Moral ambiguity is always a fun concept to play with and this show is one of the best I’ve seen at exploring moral questions that don’t have a simple answer. It is never forgotten that almost every character has blood on their hands in one way or another so nobody can occupy the moral high ground. Instead it becomes about who has a genuine desire to become better and atone for past mistakes while learning from them. Russell seems content to continue the immoral cycle that has afforded him an unnaturally long life but he also has respect for the sacrifices that are made in order for this to happen. The death of Simone was definitely a shock and Russell’s reaction to it shows that he sees value in the lives that are ended in order to preserve his people. He doesn’t grieve for Simone because she’s lost forever, he grieves for her because it’s a waste of a viable body that had many years left in it. Simone will likely come back but at the needless cost of another body.
Russell takes issue with Wonkru because they challenge the complacency that everyone in Sanctum has become comfortable with. There was no sign of dissent until outsiders came along to pass judgement on their way of life. The word “revolution” is thrown around a few times in the context of people trying to start one and the fear that such an uprising will actually come to pass. It looks like the way of life of the Primes has a shelf life to it at this point unless Abby’s bone marrow promise proves to be something other than a ploy to buy time.
Within Wonkru there are some really compelling character beats that make great use of those available. Murphy concluding that he will be the one sacrificed on behalf of Maddy is darkly funny in a way that only makes sense for Murphy. His involvement in supporting Josephine is brought to light and understood as him acting the best way he could based on available information so that suggests progress by itself. Gone are the days where grudges would be held for a long time and there’s a sense of community developing among Wonkru who are becoming united against a single antagonistic force. Raven’s short conversation with Murphy highlights this shift as she shows complete understanding for where Murphy was coming from while offering him advice on the best way to move forward. “If you want to avoid Hell, the answer’s not immortality, it’s morality” is a quietly poignant line that completely sums up the change in attitude that has to come from everyone in order to weather this crisis and come out the other end stronger.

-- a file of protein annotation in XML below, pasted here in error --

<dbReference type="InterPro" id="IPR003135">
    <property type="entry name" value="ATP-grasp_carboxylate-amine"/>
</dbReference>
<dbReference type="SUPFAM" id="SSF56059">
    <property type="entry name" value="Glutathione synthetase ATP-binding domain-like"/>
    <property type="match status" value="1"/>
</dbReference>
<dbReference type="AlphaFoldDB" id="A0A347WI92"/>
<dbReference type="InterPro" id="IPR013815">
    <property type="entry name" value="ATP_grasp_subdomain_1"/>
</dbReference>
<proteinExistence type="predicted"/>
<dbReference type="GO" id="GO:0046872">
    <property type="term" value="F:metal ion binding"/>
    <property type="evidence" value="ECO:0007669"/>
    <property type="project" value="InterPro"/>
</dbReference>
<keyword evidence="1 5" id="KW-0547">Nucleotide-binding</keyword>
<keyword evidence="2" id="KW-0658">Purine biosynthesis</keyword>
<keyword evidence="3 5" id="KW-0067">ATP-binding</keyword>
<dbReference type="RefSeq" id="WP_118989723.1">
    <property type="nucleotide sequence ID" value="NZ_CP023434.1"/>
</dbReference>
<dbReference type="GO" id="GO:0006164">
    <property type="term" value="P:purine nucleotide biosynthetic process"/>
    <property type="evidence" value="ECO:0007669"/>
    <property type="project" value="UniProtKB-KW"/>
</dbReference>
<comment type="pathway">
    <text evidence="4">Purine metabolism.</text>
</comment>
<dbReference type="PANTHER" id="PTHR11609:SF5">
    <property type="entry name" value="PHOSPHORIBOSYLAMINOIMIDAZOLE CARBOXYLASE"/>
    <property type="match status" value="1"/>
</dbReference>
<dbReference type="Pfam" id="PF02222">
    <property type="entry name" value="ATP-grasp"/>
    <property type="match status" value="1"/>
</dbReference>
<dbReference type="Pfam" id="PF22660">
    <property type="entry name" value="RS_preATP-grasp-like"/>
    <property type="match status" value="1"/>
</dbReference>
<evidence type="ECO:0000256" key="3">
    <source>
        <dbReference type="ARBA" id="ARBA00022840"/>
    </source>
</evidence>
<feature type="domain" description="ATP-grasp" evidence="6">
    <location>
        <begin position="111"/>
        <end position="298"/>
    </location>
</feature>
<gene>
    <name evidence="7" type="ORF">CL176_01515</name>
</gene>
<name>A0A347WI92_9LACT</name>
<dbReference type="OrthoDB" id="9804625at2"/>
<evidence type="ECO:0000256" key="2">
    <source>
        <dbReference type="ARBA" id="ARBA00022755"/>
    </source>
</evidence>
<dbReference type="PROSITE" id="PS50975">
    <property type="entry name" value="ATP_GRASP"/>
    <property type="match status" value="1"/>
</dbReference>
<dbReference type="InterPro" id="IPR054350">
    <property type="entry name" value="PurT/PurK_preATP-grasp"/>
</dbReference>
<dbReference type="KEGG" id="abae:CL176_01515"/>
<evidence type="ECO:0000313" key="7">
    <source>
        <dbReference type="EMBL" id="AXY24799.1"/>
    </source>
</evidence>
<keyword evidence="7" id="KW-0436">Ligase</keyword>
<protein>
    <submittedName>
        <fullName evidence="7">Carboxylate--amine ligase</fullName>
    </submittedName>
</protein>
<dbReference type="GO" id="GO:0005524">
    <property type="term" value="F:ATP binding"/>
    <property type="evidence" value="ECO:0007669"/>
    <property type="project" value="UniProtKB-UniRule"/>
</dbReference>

An excellent episode that isn’t afraid to explore difficult moral questions, reminds the audience that there are no real “good guys” and delivers a powerful ending making great use of one of the core relationships. The Clarke/Josephine conflict comes to an apparent end in this episode and as conclusions go it’s mostly satisfying. Flipping the loss of the sense of self to show Josephine what it feels like is a nice touch and the insight into one of her treasured memories that helps reinforce her core motivation along with Gabriel’s. It’s overly simplistic to have Josephine driven by her love for Gabriel but it’s also very effective for her to do so. The visualisation of the lack of time left through Josephine’s carefully curated memories thrown into disarray is straightforward but effective. Having Josephine being reset to near enough factory settings works really well thanks to Eliza Taylor’s excellent performance as a less burdened version of Josephine who expresses empathy. Chuku Modu’s performance compliments this wonderfully along with Gabriel sticking to his principles and deciding that Josephine’s time is up. It’s a strong moment that really could have been enhanced by further exploration of their relationship but works well enough here. Bellamy refusing to give up on Clarke is an effective contrast to this and highlights their relationship in a really powerful way.
In Sanctum Russell embodies the moral ambiguity that the writers are so fond of exploring. In many ways he’s comparable to Clarke as he makes frequent life ending decisions that he sees as necessary for the preservation of his people but also feels remorse for what he feels he has to do. It doesn’t let him off the hook but it highlights that nearly everyone involved has blood on their hands in some way so the moral high ground basically doesn’t exist. The best that can be done is learning from mistakes and find a better way forward which seems to be a priority for Wonkru as shown through Murphy’s decision to accept that Clarke was gone and accept Josephine’s deal being understood. It is mutually decided that holding a grudge isn’t productive so there’s definite progress in terms of finding a better way to live. Raven’s advice to Murphy about avoiding Hell is quietly poignant and sums up the change in attitude required to come out of this crisis stronger.
- Josephine experiencing a version the loss of self that she typically inflicts on her
- the visualisation of the ticking clock shown through Josephine’s memories in a state of disarray
- seeing Josephine’s treasured memory from different perspectives
- Josephine returning to something resembling factory settings and showing empathy
- Eliza Taylor and Chuku Modu’s complimentary performance highlighting the relationship history
- Gabriel sticking to his morals and deciding that Josephine’s time has to end
- the powerful ending where Bellamy fights tirelessly for Clarke to return
- Russell acting as the Clarke analogue for the Primes
- frequent reminders that almost everyone involved has blood on their hands
- Murphy’s acceptance of Josephine’s offer being understood
- Raven’s quietly poignant advice summing up the required change in attitude
- Josephine being motivated by her love of Gabriel being overly simplistic
- the underwhelming Octavia/Bellamy reunion